Each time a writer sends off a new query, it's like sending a little piece of her child out into the world. We all know the world is a hard, cruel place.

This particular agent prefers exclusive submissions, so I won't be sending another query out until I hear from him. . .or three weeks, whichever comes first. Some agents don't bother to send rejections anymore, so I don't hold my breath.

But it's a beginning. . .a new one.

Monday, April 12, 2010


So we've established that the process of finding an agent can be extremely painful and discouraging. In days gone by, before the advent of computers and the internet, the only real option for a writer who could not find an agent or a willing publishing house was something called the vanity press--in essence, an early form of self-publishing.

Today, those vanity presses still exist, but self-publishing has lost much of its early stigma. It's easier to publish and promote your own book, thanks to a wide variety of web sites. These sites can guide a writer from the very first steps of editing through layout and publication, not to mention publicity and marketing. Sometimes this kind of self-publishing is just what a book needs to garner a bigger market; if an author generates sufficient buzz, an agent and/or publisher might be more willing to risk a contract.

Another choice is e-publishing. Publishing your work in electronic form is even easier than print self-publishing, and it's usually free as well. With the advent of all the electronic readers, e-books may open more doors for authors than ever before.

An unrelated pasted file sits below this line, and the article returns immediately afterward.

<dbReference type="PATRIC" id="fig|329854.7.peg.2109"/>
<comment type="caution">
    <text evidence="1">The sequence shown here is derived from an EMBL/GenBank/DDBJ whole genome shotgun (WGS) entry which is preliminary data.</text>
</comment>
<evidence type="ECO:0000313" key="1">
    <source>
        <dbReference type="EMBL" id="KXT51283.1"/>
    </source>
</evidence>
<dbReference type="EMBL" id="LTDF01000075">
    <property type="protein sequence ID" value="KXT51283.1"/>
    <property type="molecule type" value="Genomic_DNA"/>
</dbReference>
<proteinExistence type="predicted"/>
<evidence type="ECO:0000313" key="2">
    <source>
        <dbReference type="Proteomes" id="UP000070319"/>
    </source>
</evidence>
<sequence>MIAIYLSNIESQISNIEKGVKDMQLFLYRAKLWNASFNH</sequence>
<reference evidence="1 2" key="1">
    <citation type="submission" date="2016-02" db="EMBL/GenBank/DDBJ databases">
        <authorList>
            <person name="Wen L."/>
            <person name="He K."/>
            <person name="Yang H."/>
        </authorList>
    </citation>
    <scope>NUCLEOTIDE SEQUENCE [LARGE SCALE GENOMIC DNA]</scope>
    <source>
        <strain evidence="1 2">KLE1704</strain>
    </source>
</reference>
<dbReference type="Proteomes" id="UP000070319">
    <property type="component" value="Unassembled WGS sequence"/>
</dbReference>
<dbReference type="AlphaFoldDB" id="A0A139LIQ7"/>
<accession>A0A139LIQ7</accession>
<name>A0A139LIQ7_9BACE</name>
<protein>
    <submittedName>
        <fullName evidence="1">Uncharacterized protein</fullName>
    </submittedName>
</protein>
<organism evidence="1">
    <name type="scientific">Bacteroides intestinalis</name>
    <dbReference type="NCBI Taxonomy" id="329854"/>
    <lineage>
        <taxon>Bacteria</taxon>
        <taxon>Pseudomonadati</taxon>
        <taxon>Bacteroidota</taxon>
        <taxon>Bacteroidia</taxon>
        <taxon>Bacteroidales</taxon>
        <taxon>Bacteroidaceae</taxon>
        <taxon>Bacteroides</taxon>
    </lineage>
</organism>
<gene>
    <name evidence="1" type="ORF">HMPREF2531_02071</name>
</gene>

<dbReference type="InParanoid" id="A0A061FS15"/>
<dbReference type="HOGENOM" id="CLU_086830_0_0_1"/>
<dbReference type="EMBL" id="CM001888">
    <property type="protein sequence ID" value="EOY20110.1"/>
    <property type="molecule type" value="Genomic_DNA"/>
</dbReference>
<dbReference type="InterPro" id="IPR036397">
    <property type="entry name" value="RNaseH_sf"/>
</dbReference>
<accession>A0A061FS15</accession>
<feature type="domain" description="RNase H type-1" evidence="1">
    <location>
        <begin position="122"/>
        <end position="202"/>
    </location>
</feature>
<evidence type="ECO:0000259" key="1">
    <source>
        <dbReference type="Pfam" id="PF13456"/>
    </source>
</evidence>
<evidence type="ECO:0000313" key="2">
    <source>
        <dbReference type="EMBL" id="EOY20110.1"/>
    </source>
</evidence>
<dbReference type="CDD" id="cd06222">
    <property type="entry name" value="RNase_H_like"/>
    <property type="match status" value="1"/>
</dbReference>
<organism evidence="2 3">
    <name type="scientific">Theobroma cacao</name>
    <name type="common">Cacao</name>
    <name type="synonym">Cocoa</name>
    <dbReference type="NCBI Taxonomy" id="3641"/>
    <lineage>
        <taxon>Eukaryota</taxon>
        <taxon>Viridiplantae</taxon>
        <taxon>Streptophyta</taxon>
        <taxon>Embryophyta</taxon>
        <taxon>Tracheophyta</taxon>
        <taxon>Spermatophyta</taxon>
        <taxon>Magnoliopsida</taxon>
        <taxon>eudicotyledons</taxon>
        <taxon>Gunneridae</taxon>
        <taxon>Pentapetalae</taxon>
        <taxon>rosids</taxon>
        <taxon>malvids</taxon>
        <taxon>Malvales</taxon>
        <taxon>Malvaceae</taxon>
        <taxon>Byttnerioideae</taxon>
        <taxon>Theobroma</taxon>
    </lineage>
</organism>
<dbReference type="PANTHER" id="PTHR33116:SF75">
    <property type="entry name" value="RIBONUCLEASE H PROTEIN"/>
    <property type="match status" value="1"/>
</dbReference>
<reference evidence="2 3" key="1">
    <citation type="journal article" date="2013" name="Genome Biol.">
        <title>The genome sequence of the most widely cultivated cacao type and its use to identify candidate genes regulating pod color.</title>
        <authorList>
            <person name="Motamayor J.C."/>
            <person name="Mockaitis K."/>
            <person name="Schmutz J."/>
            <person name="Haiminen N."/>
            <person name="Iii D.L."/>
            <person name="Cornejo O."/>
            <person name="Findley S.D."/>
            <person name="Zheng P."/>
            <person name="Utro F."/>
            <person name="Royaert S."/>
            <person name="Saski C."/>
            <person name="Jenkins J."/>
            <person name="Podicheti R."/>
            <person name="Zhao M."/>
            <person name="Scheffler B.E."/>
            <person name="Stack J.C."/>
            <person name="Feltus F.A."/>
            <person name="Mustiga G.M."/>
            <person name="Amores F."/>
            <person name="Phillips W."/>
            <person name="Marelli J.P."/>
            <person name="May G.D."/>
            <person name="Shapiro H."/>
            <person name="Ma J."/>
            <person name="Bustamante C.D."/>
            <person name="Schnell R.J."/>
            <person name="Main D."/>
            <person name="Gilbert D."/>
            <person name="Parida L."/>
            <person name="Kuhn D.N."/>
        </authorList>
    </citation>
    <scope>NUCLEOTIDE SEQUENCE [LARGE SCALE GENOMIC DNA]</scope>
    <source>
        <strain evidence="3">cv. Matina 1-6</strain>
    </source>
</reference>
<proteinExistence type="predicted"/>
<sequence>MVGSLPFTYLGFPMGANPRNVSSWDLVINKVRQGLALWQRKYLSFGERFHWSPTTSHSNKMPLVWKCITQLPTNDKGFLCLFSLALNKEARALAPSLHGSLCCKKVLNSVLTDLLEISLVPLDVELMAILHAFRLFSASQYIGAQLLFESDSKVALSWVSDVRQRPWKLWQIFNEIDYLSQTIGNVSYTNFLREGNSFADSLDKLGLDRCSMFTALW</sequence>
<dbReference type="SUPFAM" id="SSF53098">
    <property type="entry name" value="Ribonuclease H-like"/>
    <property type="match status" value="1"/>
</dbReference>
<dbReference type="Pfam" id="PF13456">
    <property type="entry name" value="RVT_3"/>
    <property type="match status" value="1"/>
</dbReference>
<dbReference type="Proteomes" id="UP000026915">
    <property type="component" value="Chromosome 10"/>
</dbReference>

It's a bold new world out there. Writers need to be just as bold.

I've been looking at these options myself. It would certainly be easier on the pride than the query/rejection cycle. I haven't actually done it yet simply because at this point it still feels. . like giving up.

But give me a few more months, and I may be hawking my own self-published books!

Friday, April 9, 2010

Why Do I Need An Agent Anyway?

This is a very good question. And I can answer it inasmuch as it seems to me, and not without a certain amount of prejudice.

Once upon a time, authors who had completed manuscripts sent their treasured darlings directly to publishing houses. Editors would read the manuscripts and offer publishing contracts to those deemed worthy. Of course, those who had contacts--authors who were personally acquainted with editors or could be recommended by friends--had the advantage over others who were unknown.

The rise of the literary agent principally came about for two reasons: one, editors simply became too overwhelmed by the sheer volume of manuscripts received; and two, as the publishing world expanded and became more complicated, it behooved writers to have a professional representative to handle contracts and negotiations. So in the beginning, agents were designed to benefit both author and publisher.